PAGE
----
1857 PAIR [2] OF ORIGINAL HANDWRITTEN DIARY AND MEMORY BOOKS RECOUNTING THE DEATHS (AND LIVES) OF MANY BELOVED FAMILY MEMBERS, ALONG WITH DOZENS OF QUAKER HYMNS, POEMS AND REMINISCENCES.

By: MARGARET C. HULSEY

Price: $1,495.99

Quantity: 1 available

Book Condition: Good


On offer are two books from a Baltimore family in the mid 1800s, professing a life of faith and determination in the wake of tragedy and loss. The two books are written by one Margaret Hulsey of Baltimore, Maryland, a seemingly deeply religious Quaker woman. The first book is very unique collection of hymns, letters, diary entries, and first-hand accounts dealing with the deaths Ms. Hulsey’s family, friends, and loved ones. The book begins with a short passage that lays out what much of the book with deal with: death. “The first link in the family circle was broken many years ago in the removal of a beloved child at the early age of two years. But as this occurred long before the recovery of the younger children, they of course have no recollection of the bereavement - To the ____ parents there was much of consolation in the reflection that their little one was ‘taken from the evil to come,’ before sin had sullied the innocence of childhood. Died Nov. 30th. 1826. John Clapp - Jr. aged 1 year. 11 months. And 4 days.” Following this are pages and pages of Christian hymns, poems, and descriptions of grief and bereavement in the face of death, both of the young child mentioned and also of someone who was presumably Ms. Hulsey’s brother. This is an interesting and unique book, as much of the diary entries are written in the 3rd-person, as if the author is collecting these stories of grief as a family history “An unspeakably heavier bereavement was in store for them in the death of their eldest son at the age of 32 years. Gentle and affectionate in childhood he had endeared himself to the family circle in no common manner and as he grew up to man’s estate his strongly masked character, cultivated mind and clear judgement gave promise of a bright career of usefulness. During the last few years of his life particularly the all pervading influence of Christian principle was most strikingly displayed. When his bright prospect in life were clouded, he weakly bowed to the dispensation and received it as a token of his Heavenly Father’s love....Died in New York on the morning of the 11th of 12th month 1848. Family H. Clapp, aged 32 years. 1 month and 3 days.” The book is filled with long descriptions of family members, friends, and loved ones who met their deaths too early. “About six months after our dear brother’s death, my warmest sympathies were weakened by the decline and removal of a beloved young friend, and connection in Philadelphia - We had spent several weeks together, the preceding summer in a little town...and I had learned to love and advise her gentle Christian character - The following letter, speaking of her illness was from the pen of a sister.” Many of the entries in the book are like this one, letters collected by Ms. Hulsey and then faithfully copied down in this book as a remembrance of someone loved who has passed. Alongside the letter are hymns and poems of a Christian nature, and quotations and aphorisms taken from “The Friend’s Review” that speak to the nature of death and the overcoming of grief through Christian love. The same format is used for the deaths of Margaret Hulsey’s brother, friends, and (longest of all) her mother. Near the end of the book, there are also letters that had been sent specifically to Ms. Hulsey that are copied down, well-wishes and condolences from friends on the event of her mother’s death. This book has roughly 200 pages, of which almost everyone has writing. Margaret Hulsey’s handwriting is neat and very legible, and no smudging is evident. The first few gatherings of the book are detached from the spine, but the whole thing is sewn together, so the pages are not loose. Quarter leather spine with a marbled cover page. The second book is “Some extracts from the letters and diary of our beloved mother” and is also written in the hand of Margaret Hulsey. Beginning in September 1848 and continuing until her death in 1857, the book contains copies of letters sent from to family members (especially Margaret) as well as entries from her personal diary, some short and others extending many pages. The thread throughout the diary entries is the love of Jesus and her worship of him through the Quaker church. “Baltimore - 3rd mo. - First day - ‘attended mtg. After sitting a short time in silence. L. M. Hoag appeared in present supplication - He soon of towards ___ with the words. “Ye are lively stones built up a spiritual house” carrying out the figure by applying it to stones in the quarry, which must first be taken out then hammered and brought into the proper shape afterwards smoothed and polished - He was continuing the application when the mtg. Was disturbed by the sudden indisposition of H. Baldesion. In about ten minutes he resumed his discourse without any apparent confusion and embarrassment and preached an excellent sermon.” About a quarter of the book are entries from 1848-1850, and then the rest of the book is from March 1857, the beginning of the decline and death of Margaret’s mother. The first entry in 1857 concerns Margaret’s mother and father’s decision to leave America for England. Their trip to England is interesting, with Margaret’s mother ruminating on her life on the sea, the friends she has left behind and the future ahead for her. “Rested very well - It seems as if the motion of the boat reduces drowsiness at least this has been the effect on me - We spend much time on deck wishing to cherish all the advantages possible from the sea air. And we go up on the principle of eating at every meal, even if we feel but little appetite. We passed a steamer last night supposed to be the Arctic. It gives a social, gladsome feeling to pass a ship at sea. We have already seen two sails but they were distant we were unable to learn where they were from or whither bound.” When they arrive in London, there are many passages of their new life there, attending new Quaker Friend’s Meetings and making new friendships, as well as trips to other cities to spread the word of Jesus. After 3 months they return “Just 3 months since we left the shores of America - It seems a brief space, now that it is past - Soon went on deck - all things were put in ample order - the floor was scrubbed, the brasser cleaned, the sun was shining brightly - the broad experience of ocean before us with scarcely a ripple on the surface while our noble ship was ploughing through the waters with majestic steadiness...” Soon the diary entries end and Hulsey’s point of view takes over again: “Our dear Mother felt the heat of the water excruciatingly...soon after she accompanied Father to Phila. And Baltimore to visit their children - It was unspeakable pleasure to her to meet them again...She accordingly accompanied the family to Cape May...At the end of ten days she had a strange and alarming attack of dysentery. It yielded to medicine, however, but a relapse a week later placed her in a very critical situation...On First day, Dr. Chesterman was called - he fully agreed with Dr. Rabson and discovered a new feature in the disease which had now assumed the character of bilious diarrhea”. The mother continues to be sick and weakens to a terrible extent. Margaret Hulsey’s description of her mother is heartbreaking and she goes into long details of the last night of her mother’s death and her eventual passing away: “The breath grew shorter and shorter, and the quietly passed away without a struggle - at the same hour of the day as that beloved son, who had only preceded her by about three years.” The last few pages of the book are transcripts and copies of remarks made at her mother’s funeral and an obituary of her mother in the “Friend’s Review”. The book is roughly 170 pages in length, of which 150 or so have writing. It looks almost identical to the first book (both of them having a small sticker on the front inside cover that reads “Sold at Raynor’s Bookstore 76 Bowery NY.”) No pages have detached from the spine. Both books are in very good condition.; Manuscript; Folio - over 12" - 15" tall; KEYWORDS: HISTORY OF, MARGARET C. HULSEY, CLAPP FAMILY, BALTIMORE, MARYLAND, RELIGIOUS SOCIETY OF FRIENDS, QUAKERS, BOOK OF MEMORY, REMINISCENCES OF LIFE, PRESENCE OF DEATH IN LIFE, QUAKER HYMNS AND POEMS, MID 19TH CENTURY, FRIENDS MEETING, DEPICTIONS OF GRIEF, BEREAVEMENT, CONDOLENCES, LOSS OF LIFE, COPING WITH DEATH, FAITH IN HARD TIMES, RETROSPECTIVE JOURNAL, AMERICANA, HANDWRITTEN, MANUSCRIPT, DOCUMENT, LETTER, AUTOGRAPH, WRITER, HAND WRITTEN, DOCUMENTS, SIGNED, LETTERS, MANUSCRIPTS, HISTORICAL, HOLOGRAPH, WRITERS, AUTOGRAPHS, PERSONAL, MEMOIR, MEMORIAL, ANTIQUITÉ, CONTRAT, VÉLIN, DOCUMENT, MANUSCRIT, PAPIER ANTIKE, BRIEF, PERGAMENT, DOKUMENT, MANUSKRIPT, PAPIER OGGETTO D’ANTIQUARIATO, ATTO, VELINA, DOCUMENTO, MANOSCRITTO, CARTA ANTIGÜEDAD, HECHO, VITELA, DOCUMENTO, MANUSCRITO, PAPEL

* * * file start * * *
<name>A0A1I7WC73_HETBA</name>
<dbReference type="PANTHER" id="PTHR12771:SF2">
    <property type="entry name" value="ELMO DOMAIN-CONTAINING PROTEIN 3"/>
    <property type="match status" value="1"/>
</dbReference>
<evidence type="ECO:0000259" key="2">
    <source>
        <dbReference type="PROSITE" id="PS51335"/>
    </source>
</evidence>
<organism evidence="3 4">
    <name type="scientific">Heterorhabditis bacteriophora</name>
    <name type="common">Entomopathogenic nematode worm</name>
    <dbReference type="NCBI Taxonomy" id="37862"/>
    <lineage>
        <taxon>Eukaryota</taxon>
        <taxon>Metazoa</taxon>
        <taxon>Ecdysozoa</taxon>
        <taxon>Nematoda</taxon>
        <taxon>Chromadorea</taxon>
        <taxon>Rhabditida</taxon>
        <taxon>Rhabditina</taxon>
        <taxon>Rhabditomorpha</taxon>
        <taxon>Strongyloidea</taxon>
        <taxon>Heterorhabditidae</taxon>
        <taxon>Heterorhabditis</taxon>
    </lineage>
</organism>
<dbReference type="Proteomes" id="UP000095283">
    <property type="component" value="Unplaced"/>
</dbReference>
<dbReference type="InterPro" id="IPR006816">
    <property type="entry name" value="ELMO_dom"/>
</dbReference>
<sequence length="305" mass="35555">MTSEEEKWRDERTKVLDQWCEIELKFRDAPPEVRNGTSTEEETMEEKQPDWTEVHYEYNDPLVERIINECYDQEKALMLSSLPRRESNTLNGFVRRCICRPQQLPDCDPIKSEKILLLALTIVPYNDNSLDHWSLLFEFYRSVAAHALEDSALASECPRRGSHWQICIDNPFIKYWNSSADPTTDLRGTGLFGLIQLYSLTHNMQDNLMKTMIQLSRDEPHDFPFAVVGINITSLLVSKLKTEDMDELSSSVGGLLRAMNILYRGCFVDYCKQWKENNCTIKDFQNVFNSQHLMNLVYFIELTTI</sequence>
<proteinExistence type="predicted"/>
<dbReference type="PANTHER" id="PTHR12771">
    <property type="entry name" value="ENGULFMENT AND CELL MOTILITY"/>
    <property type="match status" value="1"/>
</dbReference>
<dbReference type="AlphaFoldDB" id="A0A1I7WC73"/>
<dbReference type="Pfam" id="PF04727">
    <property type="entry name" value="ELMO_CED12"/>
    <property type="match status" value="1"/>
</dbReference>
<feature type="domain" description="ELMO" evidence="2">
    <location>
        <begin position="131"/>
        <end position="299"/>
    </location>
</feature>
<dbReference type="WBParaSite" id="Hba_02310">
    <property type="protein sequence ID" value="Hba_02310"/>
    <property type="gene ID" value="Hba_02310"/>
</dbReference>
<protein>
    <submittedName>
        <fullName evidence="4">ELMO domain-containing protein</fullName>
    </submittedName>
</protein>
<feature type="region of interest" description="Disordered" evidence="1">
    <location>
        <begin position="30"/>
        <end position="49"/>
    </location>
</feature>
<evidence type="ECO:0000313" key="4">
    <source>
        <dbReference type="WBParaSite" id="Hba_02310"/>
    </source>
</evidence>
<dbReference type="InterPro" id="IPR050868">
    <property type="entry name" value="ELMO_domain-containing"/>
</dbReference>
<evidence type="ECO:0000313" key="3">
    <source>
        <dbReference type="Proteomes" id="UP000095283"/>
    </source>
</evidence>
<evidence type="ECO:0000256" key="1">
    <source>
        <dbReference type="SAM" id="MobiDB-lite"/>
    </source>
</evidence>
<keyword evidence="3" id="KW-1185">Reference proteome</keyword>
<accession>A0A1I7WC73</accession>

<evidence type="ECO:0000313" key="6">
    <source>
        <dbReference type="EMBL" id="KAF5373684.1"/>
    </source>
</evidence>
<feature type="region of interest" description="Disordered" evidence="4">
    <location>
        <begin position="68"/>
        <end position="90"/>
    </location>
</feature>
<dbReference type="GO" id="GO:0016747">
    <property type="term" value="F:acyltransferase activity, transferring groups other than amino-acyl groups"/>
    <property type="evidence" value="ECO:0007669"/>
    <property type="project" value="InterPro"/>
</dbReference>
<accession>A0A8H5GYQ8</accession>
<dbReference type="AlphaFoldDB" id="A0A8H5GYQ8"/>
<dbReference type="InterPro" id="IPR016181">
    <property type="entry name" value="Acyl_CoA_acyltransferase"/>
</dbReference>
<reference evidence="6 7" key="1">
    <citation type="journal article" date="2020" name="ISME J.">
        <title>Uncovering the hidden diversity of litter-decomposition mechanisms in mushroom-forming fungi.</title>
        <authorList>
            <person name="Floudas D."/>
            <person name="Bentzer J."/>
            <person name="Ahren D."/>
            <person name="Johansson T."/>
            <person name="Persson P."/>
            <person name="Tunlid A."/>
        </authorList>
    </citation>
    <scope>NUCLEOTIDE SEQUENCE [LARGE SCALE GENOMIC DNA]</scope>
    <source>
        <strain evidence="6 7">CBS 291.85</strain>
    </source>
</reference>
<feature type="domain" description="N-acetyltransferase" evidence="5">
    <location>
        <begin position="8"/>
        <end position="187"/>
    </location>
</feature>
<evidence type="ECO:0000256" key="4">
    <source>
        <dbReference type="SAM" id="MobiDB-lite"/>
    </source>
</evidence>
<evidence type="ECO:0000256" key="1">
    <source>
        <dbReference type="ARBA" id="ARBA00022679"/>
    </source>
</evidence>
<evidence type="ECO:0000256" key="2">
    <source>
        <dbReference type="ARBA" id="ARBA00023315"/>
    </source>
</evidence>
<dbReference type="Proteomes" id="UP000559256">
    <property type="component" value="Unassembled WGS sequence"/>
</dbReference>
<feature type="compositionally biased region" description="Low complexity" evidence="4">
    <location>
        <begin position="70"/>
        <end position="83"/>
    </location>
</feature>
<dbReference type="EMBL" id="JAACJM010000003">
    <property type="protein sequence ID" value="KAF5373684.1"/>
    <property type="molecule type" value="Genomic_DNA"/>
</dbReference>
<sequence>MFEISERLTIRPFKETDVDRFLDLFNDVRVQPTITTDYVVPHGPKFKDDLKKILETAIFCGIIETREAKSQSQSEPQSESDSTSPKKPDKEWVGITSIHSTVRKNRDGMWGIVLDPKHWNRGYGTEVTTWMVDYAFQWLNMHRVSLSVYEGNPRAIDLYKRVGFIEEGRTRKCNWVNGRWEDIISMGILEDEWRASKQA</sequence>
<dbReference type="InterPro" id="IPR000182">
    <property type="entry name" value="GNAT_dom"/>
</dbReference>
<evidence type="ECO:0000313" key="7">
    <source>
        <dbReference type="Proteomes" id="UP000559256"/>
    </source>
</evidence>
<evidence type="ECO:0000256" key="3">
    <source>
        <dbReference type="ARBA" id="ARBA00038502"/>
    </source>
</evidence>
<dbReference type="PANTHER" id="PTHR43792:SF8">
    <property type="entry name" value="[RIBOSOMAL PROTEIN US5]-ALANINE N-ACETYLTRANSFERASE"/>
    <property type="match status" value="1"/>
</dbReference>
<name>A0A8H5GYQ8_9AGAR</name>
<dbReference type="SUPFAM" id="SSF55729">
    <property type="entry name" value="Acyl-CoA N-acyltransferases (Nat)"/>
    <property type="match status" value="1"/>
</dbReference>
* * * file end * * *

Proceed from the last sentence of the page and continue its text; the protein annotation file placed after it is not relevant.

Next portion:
Title: 1857 PAIR [2] OF ORIGINAL HANDWRITTEN DIARY AND MEMORY BOOKS RECOUNTING THE DEATHS (AND LIVES) OF MANY BELOVED FAMILY MEMBERS, ALONG WITH DOZENS OF QUAKER HYMNS, POEMS AND REMINISCENCES.

Author Name: MARGARET C. HULSEY

Categories: Books and Manuscripts General Overview, 19th Century Diary, All, 19th Century Manuscript,

Publisher: BALTIMORE MARYLAND MD, 1857

Book Condition: Good

Seller ID: 0009052

Keywords: Keywords: History Of Margaret C. Hulsey Clapp Family BALTIMORE MARYLAND Religious Society Of Friends QUAKERS Book Of Memory Reminiscences Of Life